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Discussion on: lit-html templates from zero to hero

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newlegendmedia profile image
Jeff Hilton

I have used mustache style templating for a long time on the client and even on the server using mustache PHP. I’m just taking a hard look now at web components and by reading thru articles like this one I’ve got a good idea how the lit-* stuff works and it seems like a strong and lightweight approach.

One thing I still haven’t wrapped my head around is having the templates so integrated with the JavaScript code. I usually kept templates as separate files or as essentially HTML type strings. Do you see any benefits or problems with the templates and code being coupled like this? One of the first things I found myself thinking about lit-HTML was how could I store templates separately for reuse and to be able replace a template used by a component dynamically based on conditions etc.

Any thoughts on this? Perhaps once I put them in use more, the benefits of this approach will be more clear.

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julcasans profile image
Julio Castillo Anselmi Author

Hi! Thanks for leaving your comment.

Honestly, at first, I was not convinced by the idea of ​​having HTML, CSS and JavaScript in the same file, much less that everything was embedded in a JavaScript class. But I have gotten used to it and now I think it is a matter of personal taste rather than a problem or technical convenience. And I could also say it's a standard considering React and Vue. The good point about it is that I can understand the whole piece just seeing one file.

Anyway, if you want to have the HTML and CSS code in separate files, you can do it, but they will have to be ES6 modules so you can reuse them by importing them.

Imagine you have a template menu and a template footer that you will surely reuse in many pages templates.
So you can have a separate file for each one.

menu.js


export const menu = (opts) =>  html`
  <menu type="context" id="popup-menu">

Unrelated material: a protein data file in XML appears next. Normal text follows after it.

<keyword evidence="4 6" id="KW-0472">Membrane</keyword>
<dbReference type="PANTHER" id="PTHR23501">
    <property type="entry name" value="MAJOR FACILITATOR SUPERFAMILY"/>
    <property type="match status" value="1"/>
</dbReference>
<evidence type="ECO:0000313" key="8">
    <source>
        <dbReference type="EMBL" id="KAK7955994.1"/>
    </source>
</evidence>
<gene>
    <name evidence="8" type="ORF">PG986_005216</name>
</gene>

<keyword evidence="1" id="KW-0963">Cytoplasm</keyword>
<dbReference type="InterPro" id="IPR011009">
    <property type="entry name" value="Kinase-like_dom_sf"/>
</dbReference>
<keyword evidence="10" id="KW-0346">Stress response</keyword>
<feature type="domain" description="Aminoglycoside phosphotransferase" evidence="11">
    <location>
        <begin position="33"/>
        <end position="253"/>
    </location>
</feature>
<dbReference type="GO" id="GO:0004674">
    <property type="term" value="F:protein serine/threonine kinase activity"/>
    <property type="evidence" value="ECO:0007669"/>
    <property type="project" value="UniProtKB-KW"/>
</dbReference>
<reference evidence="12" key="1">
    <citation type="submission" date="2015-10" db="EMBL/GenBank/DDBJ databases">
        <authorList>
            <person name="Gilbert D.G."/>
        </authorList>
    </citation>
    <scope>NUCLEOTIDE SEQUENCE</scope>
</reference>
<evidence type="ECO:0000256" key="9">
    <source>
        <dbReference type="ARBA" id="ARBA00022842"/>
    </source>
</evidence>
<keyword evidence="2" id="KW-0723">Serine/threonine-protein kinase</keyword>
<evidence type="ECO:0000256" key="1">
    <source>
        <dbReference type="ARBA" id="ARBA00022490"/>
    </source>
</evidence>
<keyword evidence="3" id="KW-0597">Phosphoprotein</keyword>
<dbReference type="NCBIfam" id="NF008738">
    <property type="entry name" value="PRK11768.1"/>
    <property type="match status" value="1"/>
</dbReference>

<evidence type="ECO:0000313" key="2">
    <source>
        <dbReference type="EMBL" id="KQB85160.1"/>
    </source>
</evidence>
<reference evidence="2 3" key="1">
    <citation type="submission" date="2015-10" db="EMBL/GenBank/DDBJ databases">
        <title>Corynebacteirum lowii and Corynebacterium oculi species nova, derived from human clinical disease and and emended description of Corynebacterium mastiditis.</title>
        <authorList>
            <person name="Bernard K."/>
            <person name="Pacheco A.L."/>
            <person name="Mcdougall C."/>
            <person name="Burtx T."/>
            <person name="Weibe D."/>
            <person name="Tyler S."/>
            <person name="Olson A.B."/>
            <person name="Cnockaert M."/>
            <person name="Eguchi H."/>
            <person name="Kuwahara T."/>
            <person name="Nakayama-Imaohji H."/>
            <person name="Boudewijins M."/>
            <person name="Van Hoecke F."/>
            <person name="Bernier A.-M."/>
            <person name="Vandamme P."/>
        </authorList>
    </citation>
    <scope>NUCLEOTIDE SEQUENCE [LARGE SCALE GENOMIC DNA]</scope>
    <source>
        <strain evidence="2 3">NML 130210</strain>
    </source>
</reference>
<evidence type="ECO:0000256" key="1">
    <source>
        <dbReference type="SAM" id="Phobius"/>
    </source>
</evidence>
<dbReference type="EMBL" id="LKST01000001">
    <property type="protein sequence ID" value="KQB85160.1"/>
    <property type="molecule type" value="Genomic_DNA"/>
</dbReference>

<menuitem>${opts.op1}</menuitem>
    <menuitem>${opts.op2}</menuitem>
    <hr/>
    <menuitem>${opts.op3}</menuitem>
  </menu>`;

footer.js


export const footer = (data) =>  html`<footer>
  <p>Posted by: ${data.author}</p>
  <p>Contact information: <a href="mailto:${data.email}">${data.email}</a>.</p>
</footer>`;

So you can reuse them in your pages by importing each module. (Yes, I know it's not HTML, it has to be a JavaScript module with export clause, but I think it's pretty convenient and thus you get reusable pieces)

home-page.js

import {menu} from 'menu.js';
import {footer} 'footer.js';
import {html, render} from 'lit-html';

const myData = { .... } // here you have an object with the information you need

const homePage = data => html`
    ${menu(data)}

     <!-- your homePage content here -->

    ${footer(data)}`;

render(homePage(myData), document.body);

I hope I have clarified something. Do you feel OK with this approach?

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newlegendmedia profile image
Jeff Hilton

Yes, that’s great. I wasn’t getting that they could be imported and reused that way. I really like the promise of web components and now they seem to be more like first class parts of JavaScript. Thanks for your response and examples. Time to create some sweet new components 😙

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julcasans profile image
Julio Castillo Anselmi Author

Your're welcome! I would like to see those components ;-)